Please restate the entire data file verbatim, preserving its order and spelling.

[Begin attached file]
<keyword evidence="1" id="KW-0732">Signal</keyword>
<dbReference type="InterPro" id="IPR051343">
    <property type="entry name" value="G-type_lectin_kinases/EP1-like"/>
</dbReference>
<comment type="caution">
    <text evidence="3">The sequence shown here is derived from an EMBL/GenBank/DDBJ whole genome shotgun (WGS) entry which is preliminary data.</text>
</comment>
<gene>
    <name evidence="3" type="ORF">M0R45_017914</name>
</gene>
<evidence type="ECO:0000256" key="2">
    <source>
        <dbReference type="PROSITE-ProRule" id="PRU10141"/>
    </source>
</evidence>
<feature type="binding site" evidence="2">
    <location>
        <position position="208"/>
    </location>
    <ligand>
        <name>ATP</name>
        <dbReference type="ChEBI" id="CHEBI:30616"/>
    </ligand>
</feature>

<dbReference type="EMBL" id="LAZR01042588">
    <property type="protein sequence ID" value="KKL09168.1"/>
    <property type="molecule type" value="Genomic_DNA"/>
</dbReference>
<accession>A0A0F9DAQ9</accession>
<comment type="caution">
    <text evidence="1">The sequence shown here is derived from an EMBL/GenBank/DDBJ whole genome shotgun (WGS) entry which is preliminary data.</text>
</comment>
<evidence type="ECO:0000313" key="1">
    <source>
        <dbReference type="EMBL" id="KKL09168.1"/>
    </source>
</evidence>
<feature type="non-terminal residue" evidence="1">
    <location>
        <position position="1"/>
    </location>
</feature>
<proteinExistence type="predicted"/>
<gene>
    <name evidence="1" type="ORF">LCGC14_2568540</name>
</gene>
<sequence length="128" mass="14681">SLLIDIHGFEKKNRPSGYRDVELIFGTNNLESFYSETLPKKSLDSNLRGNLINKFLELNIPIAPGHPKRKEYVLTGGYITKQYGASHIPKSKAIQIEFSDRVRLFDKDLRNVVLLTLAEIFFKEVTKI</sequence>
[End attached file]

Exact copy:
<keyword evidence="1" id="KW-0732">Signal</keyword>
<dbReference type="InterPro" id="IPR051343">
    <property type="entry name" value="G-type_lectin_kinases/EP1-like"/>
</dbReference>
<comment type="caution">
    <text evidence="3">The sequence shown here is derived from an EMBL/GenBank/DDBJ whole genome shotgun (WGS) entry which is preliminary data.</text>
</comment>
<gene>
    <name evidence="3" type="ORF">M0R45_017914</name>
</gene>
<evidence type="ECO:0000256" key="2">
    <source>
        <dbReference type="PROSITE-ProRule" id="PRU10141"/>
    </source>
</evidence>
<feature type="binding site" evidence="2">
    <location>
        <position position="208"/>
    </location>
    <ligand>
        <name>ATP</name>
        <dbReference type="ChEBI" id="CHEBI:30616"/>
    </ligand>
</feature>

<dbReference type="EMBL" id="LAZR01042588">
    <property type="protein sequence ID" value="KKL09168.1"/>
    <property type="molecule type" value="Genomic_DNA"/>
</dbReference>
<accession>A0A0F9DAQ9</accession>
<comment type="caution">
    <text evidence="1">The sequence shown here is derived from an EMBL/GenBank/DDBJ whole genome shotgun (WGS) entry which is preliminary data.</text>
</comment>
<evidence type="ECO:0000313" key="1">
    <source>
        <dbReference type="EMBL" id="KKL09168.1"/>
    </source>
</evidence>
<feature type="non-terminal residue" evidence="1">
    <location>
        <position position="1"/>
    </location>
</feature>
<proteinExistence type="predicted"/>
<gene>
    <name evidence="1" type="ORF">LCGC14_2568540</name>
</gene>
<sequence length="128" mass="14681">SLLIDIHGFEKKNRPSGYRDVELIFGTNNLESFYSETLPKKSLDSNLRGNLINKFLELNIPIAPGHPKRKEYVLTGGYITKQYGASHIPKSKAIQIEFSDRVRLFDKDLRNVVLLTLAEIFFKEVTKI</sequence>